Covid-19 fatalities in convent highlight need for review, researchers say

Twelve nuns out of 14 tested positive as their care system ‘collapsed’ at pandemic’s height

Religious organisations were reluctant to give access to HSE staff during the crisis as residents were cocooning in accordance with Government regulations. Photograph: Dylan Martinez

Religious organisations were reluctant to give access to HSE staff during the crisis as residents were cocooning in accordance with Government regulations. Photograph: Dylan Martinez

 

The Covid-19-related deaths of four nuns in a convent in the southwest highlights the need to review such unregulated care homes, researchers have said.

The four nuns died, and 12 out of 14 in their order tested positive, as the care system “collapsed” in their home during the height of the pandemic, according to an article published in an academic journal.

The “significant” outbreak of the disease in the residence of a religious order “highlights the need to review these unregulated homes”, the authors, geriatricians from the Health Service Executive, Mercy hospital in Cork and Clonakilty community hospital, say.

The order provided the staff for the home, whose residents were aged 76 to 103. In mid-March, one resident was hospitalised with Covid-19 and later died. Within days, staff and other residents developed symptoms and the care system “collapsed”, according to the case study published in the Journal of Nursing Home Research Sciences.

Failing supports

A second patient was admitted to hospital with confirmed Covid-19 and died there in early April. After the local community support team learned that care supports were failing, seven nuns were transferred to two local hospitals. One “moribund” patient stayed in the convent and died, while three healthy nuns also stayed.

Overall, 12 nuns tested positive, four died, three remained in the convent and seven, with an average age of 93, were transferred to a local HSE rehab ward.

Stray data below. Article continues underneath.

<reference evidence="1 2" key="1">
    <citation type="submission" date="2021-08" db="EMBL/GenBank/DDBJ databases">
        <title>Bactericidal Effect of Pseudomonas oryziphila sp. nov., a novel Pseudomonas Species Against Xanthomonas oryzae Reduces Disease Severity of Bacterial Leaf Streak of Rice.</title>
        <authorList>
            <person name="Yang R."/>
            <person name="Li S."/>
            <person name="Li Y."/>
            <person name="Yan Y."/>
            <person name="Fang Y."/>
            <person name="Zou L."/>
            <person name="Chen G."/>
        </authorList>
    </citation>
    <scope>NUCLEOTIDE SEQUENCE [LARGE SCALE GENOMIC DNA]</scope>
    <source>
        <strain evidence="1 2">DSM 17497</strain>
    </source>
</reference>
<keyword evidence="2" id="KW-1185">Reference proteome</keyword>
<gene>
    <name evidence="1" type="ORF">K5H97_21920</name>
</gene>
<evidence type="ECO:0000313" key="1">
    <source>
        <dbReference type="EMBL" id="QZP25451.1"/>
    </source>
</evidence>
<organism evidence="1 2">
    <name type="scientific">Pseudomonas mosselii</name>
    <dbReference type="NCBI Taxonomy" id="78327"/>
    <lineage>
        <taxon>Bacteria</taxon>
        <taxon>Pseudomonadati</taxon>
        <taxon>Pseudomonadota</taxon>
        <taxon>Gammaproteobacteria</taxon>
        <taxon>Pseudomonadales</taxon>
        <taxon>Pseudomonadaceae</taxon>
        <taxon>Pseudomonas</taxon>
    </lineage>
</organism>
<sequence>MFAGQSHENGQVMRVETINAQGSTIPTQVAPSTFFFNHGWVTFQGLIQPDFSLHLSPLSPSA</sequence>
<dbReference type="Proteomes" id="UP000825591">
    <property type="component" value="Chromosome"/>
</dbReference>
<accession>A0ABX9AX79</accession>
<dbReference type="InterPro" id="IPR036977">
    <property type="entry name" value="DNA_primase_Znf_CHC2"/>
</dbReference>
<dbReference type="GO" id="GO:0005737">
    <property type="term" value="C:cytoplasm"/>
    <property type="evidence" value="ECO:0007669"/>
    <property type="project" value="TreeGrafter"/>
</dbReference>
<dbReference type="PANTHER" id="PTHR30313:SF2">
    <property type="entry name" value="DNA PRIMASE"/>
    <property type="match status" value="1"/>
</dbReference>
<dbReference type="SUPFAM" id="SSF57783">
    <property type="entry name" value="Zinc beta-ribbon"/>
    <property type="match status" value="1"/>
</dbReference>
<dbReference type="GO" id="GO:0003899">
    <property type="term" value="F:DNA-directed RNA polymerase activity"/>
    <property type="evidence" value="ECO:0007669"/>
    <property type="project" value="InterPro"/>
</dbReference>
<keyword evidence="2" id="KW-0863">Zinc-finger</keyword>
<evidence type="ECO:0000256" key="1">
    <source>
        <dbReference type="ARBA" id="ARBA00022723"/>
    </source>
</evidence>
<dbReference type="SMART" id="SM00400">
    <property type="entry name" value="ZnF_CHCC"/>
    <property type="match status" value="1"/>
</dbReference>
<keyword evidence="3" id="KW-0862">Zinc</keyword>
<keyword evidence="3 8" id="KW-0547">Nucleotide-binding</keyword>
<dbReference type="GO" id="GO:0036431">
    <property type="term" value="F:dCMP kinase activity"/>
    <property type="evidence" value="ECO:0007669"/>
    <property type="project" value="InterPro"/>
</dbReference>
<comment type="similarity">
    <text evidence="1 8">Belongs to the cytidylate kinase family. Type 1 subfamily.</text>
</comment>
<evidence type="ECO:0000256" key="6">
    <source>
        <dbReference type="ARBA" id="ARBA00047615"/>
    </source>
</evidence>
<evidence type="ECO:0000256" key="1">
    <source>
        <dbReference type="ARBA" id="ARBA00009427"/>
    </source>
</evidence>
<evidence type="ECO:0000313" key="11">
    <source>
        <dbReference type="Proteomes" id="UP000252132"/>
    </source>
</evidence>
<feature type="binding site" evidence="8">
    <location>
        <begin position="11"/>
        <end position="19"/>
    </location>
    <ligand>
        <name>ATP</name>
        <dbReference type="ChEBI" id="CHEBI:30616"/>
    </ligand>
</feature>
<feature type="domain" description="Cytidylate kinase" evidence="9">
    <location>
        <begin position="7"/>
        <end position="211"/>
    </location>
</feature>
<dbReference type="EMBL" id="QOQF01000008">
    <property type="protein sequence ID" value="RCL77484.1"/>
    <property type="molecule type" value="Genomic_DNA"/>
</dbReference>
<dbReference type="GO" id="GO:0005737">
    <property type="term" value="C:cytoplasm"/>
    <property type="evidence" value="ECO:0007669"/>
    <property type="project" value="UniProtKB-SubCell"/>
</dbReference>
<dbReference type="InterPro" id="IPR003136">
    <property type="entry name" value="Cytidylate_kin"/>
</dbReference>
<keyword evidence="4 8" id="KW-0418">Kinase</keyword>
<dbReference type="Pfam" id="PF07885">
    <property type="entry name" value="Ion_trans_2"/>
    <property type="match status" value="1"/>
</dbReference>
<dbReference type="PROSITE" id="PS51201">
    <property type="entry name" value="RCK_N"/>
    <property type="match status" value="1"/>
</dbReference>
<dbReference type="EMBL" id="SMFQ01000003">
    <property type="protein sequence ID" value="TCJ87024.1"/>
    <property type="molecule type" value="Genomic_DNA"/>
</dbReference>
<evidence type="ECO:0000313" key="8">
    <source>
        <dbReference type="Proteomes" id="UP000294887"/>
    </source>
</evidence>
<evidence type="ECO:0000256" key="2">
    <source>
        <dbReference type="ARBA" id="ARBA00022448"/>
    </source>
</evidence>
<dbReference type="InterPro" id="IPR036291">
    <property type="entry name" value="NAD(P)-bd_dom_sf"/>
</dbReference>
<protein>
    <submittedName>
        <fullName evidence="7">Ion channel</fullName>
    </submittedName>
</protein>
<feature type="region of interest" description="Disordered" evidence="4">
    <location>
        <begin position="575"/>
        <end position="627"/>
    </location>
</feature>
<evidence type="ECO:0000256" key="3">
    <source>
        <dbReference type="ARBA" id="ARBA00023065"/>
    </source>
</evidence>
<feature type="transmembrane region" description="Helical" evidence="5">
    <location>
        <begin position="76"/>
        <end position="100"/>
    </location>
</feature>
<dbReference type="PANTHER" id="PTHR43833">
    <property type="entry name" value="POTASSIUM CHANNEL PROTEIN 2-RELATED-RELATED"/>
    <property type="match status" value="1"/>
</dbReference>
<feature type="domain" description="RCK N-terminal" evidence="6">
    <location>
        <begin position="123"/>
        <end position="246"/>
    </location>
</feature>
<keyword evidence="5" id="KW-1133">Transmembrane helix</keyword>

Religious organisations were reluctant to give access to HSE staff during the crisis as residents were cocooning in accordance with Government regulations, according to the geriatricians who authored the article.

Frail residents

Along with private nursing homes, religious orders do not fall under the remit of the HSE and there was limited existing knowledge of their services when support was being organised. While some religious homes had an infirmary to manage frail residents, they were unable to respond to the increased nursing needs during the outbreak.

The article says a key learning was the importance of onsite visits to the larger religious organisations to observe social distancing, hygiene arrangements and staff training.

Generally, the authors say nursing homes had concerns during the pandemic about the supply of personal protective equipment and did not have access to rapid or universal testing. “Testing was available but it was slow and results were not received fast enough.”

They say religious and other unregulated homes should be brought under the guidance of regulatory authorities and clear advance care directives should be in place before any future outbreak. These should deal with resuscitation, tube feeding and transfer out to hospital with a defined level of care for residents.

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